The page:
Monday, January 11, 2016

Song of the Day #253 - David Bowie - "Heroes"

We can be heroes, just for one day...

Song of the Day is on vacation while I finish year-end posts, but I had to come back for this. Yeah, there's been the return of G.O.O.D Fridays, and ~4 hours of new Lil B, but this is on another tier. I don't talk about classic rock much on this blog, and when I do it's often with the dismissive-seeming term "dad rock", but I hope the reverence I have for legends like Bowie goes without saying. His run of 15 indisputably solid albums, spanning three decades, is unmatched. Even his later work, coming forty years after his debut, still pushed boundaries and excited fans. And the core of his discography? Space OddityHunky Dory, Ziggy StardustAladdin Sane, Diamond Dogs, Station to Station, Low, "Heroes"... To many, these album titles alone are painfully evocative today. If not, I truly envy you, because there are hours and hours of a new world still available to you.

Not that I'm a huge Bowie expert by any stretch. I typically return to the hits, the ones you hear on the radio and in soundtracks and stuff, the ones that cemented your mind's working reputation of him. This is my favorite, off of my favorite of his albums, with my favorite of his album covers. "Heroes" is like a complete cross-section of Bowie's mentality and artistic sensibility at the time... by the end, we've explored pure Eno-fueled soundscapes, but we open with some of the best Bowie bangers, including this legendary title track.

The story goes that Bowie was inspired by seeing lovers sitting underneath the Berlin wall. I think the quotation marks around "Heroes" are key to this story... it isn't actually about the moment of victory, but the fantasy of it, just a dreamy conversation. It's what makes the "just for one day" so powerful... it's just the image of the single day, never presuming any sort of lifestyle, or future, or anything as grand as that. This is a very powerful line of thinking. It reminds me of the climactic speech in Kurosawa: Legend of a Strongest Man... the recognition that, although maybe ultimately futile, or just fantasy, there is value in a single critical hit. If you can see the value in a single day of victory, you can seize the greatness available in your whole life.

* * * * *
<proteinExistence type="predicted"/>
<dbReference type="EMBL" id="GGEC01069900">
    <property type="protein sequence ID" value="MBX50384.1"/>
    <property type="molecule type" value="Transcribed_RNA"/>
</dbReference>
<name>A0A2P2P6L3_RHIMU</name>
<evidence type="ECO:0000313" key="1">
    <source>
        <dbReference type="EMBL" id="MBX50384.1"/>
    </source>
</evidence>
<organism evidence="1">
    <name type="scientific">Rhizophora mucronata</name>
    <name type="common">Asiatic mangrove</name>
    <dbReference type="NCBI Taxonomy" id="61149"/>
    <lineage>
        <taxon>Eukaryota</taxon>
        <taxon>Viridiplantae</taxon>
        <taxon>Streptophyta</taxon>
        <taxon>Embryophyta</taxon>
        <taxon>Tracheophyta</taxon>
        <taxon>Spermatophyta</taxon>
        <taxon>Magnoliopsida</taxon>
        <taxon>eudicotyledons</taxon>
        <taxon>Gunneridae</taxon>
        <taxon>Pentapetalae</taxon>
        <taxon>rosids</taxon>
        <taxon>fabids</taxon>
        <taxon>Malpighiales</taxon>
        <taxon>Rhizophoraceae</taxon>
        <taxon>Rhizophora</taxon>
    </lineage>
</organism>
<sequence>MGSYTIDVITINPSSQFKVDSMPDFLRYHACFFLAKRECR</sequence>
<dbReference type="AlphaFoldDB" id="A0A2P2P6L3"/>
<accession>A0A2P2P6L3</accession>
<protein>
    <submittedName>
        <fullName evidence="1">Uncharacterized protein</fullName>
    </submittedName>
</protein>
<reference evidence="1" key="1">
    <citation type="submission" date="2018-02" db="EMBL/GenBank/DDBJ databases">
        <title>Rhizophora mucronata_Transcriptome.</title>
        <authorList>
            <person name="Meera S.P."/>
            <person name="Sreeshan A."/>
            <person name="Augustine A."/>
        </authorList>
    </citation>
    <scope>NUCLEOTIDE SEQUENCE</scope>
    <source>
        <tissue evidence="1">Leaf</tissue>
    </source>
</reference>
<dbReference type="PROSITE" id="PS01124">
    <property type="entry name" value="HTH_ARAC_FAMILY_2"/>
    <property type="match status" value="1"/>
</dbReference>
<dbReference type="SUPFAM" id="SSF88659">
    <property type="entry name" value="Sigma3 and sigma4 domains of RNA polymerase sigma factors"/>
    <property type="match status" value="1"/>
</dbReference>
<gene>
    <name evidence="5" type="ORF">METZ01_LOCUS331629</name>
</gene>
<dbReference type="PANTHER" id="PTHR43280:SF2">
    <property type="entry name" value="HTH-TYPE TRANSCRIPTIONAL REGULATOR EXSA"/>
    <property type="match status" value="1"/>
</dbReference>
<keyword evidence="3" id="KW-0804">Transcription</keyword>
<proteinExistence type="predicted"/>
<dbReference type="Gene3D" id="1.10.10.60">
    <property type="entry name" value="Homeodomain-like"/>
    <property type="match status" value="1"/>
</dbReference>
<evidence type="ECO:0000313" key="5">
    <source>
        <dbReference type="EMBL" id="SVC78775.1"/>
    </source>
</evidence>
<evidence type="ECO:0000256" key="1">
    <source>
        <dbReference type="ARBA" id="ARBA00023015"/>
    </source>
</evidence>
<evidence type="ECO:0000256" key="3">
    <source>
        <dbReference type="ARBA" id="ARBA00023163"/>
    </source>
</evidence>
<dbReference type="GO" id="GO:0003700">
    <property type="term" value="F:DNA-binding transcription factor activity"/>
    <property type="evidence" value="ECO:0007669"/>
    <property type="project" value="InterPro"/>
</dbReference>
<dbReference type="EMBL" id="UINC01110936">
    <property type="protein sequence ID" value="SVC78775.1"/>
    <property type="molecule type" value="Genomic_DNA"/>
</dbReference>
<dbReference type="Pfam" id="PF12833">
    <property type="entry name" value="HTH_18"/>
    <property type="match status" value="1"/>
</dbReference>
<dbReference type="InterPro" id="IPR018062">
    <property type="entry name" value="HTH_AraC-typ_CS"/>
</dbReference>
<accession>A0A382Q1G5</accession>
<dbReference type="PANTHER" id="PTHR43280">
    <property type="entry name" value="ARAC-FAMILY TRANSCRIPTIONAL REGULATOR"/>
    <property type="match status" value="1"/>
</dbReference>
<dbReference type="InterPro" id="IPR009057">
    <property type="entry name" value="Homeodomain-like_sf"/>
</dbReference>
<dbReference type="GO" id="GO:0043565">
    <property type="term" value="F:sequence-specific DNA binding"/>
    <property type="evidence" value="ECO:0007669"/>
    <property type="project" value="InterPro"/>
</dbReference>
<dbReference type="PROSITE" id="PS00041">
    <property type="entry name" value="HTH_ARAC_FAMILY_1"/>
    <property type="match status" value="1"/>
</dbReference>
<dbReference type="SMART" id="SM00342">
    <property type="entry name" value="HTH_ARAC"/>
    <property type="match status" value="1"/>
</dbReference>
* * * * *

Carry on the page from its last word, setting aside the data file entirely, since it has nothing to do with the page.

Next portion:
This isn't conveyed just lyrically, though... the sonic message hits you just as hard. Influenced by Eno's tonal qualities and the fractal folding of krautrock, and putting it in the hand of King Crimson's Robert Fripp, they manage to get this guitar sound that's just... unlike anything else. It was the template for All I Want, probably my favorite LCD Soundsystem song, and even after a 33 year gap it still sounds explosive and fresh. They recorded the vocals by having each verse be recorded on a mic that was further and further from Bowie, forcing him to sing louder and louder to maintain the same dynamic. In combination with the swirling but static soundscape, it produces a feeling of escalation that moves through a dimension not of time, or loudness, but some sort of "distance". It's what makes the song so addictive, I think... before any sort of completeness, before that one day, it's already moving away, and then it's behind you, and then it's gone. But it was there. You heard it. For six glorious minutes that pass in a flash, it was there. That victory. That power.

So yeah. We lost a great one. But you gotta remember, it happens to everyone. He gave us 69 wholly uncompromised years of artistic achievement. Even as he fought cancer, he recorded his farewell album. He lived long enough to see audiences and critics unite in praise. Going out, knowing that your artistic legacy, your life's work, would live on in the minds and hearts of millions for decades to come... I really don't think anyone could ask for anything better. Everyone's time is limited. All that we can ask is to be heroes.

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